(5) don’t complicate things unnecessarily;

(6) remove hierarchical barriers;

(7) empower individuals, and

(8) share information.

Serving in top management subsequently returned Gavin to the naval aircraft development that remained Grumman’s specialty. He applied the best practices learned from LM development, particularly improving initial construction to reduce the need for tests (per principle three). Drawing on extensive interviews with Gavin and thorough examination of his personal materials, this article explores his lessons and explains how he envisioned and applied them in practice as an aerospace project engineer leading one of history’s greatest engineering achievements.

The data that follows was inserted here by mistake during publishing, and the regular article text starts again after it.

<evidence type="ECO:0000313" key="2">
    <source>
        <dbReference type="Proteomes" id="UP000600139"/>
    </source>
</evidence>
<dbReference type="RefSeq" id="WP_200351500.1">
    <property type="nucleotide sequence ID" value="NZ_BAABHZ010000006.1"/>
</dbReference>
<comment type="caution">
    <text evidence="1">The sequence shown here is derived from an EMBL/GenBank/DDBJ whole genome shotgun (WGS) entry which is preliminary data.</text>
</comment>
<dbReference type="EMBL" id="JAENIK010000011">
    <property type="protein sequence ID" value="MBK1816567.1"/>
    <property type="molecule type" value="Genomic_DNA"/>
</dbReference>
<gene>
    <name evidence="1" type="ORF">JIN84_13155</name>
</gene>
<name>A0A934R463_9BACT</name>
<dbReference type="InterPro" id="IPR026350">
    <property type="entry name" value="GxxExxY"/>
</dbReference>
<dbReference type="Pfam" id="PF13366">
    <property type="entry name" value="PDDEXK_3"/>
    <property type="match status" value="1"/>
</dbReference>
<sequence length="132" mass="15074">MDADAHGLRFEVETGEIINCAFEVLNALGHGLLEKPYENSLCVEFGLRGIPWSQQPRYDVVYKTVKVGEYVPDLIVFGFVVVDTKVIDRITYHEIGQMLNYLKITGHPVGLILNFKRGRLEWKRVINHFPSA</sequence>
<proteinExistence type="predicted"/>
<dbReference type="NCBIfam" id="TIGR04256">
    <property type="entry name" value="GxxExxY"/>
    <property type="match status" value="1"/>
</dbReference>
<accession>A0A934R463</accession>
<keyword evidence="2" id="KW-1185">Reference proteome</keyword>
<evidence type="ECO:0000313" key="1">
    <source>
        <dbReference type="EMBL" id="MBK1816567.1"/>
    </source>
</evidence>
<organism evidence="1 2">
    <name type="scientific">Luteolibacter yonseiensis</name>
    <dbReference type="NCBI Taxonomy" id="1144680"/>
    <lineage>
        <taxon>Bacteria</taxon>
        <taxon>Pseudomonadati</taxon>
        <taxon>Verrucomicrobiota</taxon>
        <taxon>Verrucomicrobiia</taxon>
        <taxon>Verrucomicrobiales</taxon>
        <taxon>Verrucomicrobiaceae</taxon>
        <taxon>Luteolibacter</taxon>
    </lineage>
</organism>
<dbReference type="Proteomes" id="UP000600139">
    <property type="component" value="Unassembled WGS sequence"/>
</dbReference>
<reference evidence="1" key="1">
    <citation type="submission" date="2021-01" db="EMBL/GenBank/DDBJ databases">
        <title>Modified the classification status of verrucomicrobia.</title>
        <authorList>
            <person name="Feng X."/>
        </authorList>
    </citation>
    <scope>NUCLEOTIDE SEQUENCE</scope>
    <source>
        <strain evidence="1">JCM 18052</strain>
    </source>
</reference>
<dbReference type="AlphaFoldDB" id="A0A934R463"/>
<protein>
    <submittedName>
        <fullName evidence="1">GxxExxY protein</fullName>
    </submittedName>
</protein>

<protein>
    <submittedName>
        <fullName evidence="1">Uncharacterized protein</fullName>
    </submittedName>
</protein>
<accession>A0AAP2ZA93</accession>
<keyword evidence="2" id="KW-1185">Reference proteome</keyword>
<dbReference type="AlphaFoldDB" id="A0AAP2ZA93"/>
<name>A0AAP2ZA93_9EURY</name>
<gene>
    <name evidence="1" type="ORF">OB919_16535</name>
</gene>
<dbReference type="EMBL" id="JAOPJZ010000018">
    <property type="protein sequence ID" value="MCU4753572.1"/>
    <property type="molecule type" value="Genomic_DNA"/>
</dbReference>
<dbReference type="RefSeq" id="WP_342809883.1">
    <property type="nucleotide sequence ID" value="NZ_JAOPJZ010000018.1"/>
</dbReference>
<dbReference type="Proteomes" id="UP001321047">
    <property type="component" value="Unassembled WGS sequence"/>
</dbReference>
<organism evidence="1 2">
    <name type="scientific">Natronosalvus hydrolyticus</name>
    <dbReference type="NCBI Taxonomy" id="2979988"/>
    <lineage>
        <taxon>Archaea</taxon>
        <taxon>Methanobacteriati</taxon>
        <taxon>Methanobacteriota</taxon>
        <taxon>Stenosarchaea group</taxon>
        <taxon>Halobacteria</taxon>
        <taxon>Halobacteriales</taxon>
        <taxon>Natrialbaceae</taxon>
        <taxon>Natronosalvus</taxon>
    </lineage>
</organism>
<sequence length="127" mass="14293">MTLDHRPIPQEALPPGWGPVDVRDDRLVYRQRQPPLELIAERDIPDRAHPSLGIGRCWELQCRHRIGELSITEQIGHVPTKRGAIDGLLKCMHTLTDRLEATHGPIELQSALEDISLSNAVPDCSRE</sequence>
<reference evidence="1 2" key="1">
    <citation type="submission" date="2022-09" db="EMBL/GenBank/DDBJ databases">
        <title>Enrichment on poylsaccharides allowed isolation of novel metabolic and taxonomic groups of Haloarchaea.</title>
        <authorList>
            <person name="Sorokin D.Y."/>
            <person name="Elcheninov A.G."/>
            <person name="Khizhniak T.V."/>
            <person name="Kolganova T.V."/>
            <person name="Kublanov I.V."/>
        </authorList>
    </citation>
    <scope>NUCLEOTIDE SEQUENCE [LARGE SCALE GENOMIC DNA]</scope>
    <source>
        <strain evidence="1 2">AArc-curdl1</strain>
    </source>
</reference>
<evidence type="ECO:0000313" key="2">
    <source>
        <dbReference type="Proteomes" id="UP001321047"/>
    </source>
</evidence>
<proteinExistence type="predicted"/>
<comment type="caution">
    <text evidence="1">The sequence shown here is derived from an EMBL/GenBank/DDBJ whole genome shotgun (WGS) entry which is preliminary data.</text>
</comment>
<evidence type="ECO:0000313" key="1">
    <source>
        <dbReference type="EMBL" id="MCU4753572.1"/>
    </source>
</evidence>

Keywords

Joseph G. Gavin, Jr., John F. Kennedy, Richard M. Nixon, Neil Armstrong, Buzz Aldrin, Apollo, Lunar Module, LM, moon, moon landing, Grumman Corporation, space, aerospace, aviation

Outline

  1. Highlights
  2. Abstract
  3. Keywords
  4. Lunar Module program, 1962-72
  5. Moonshot management: Lessons from Bethpage and beyond
  6. Lunar landing legacy
  7. Declaration of Interest Statement
  8. Appendix A. How the Aerospace Project Engineer Saw His Role

1. Lunar Module program, 1962-72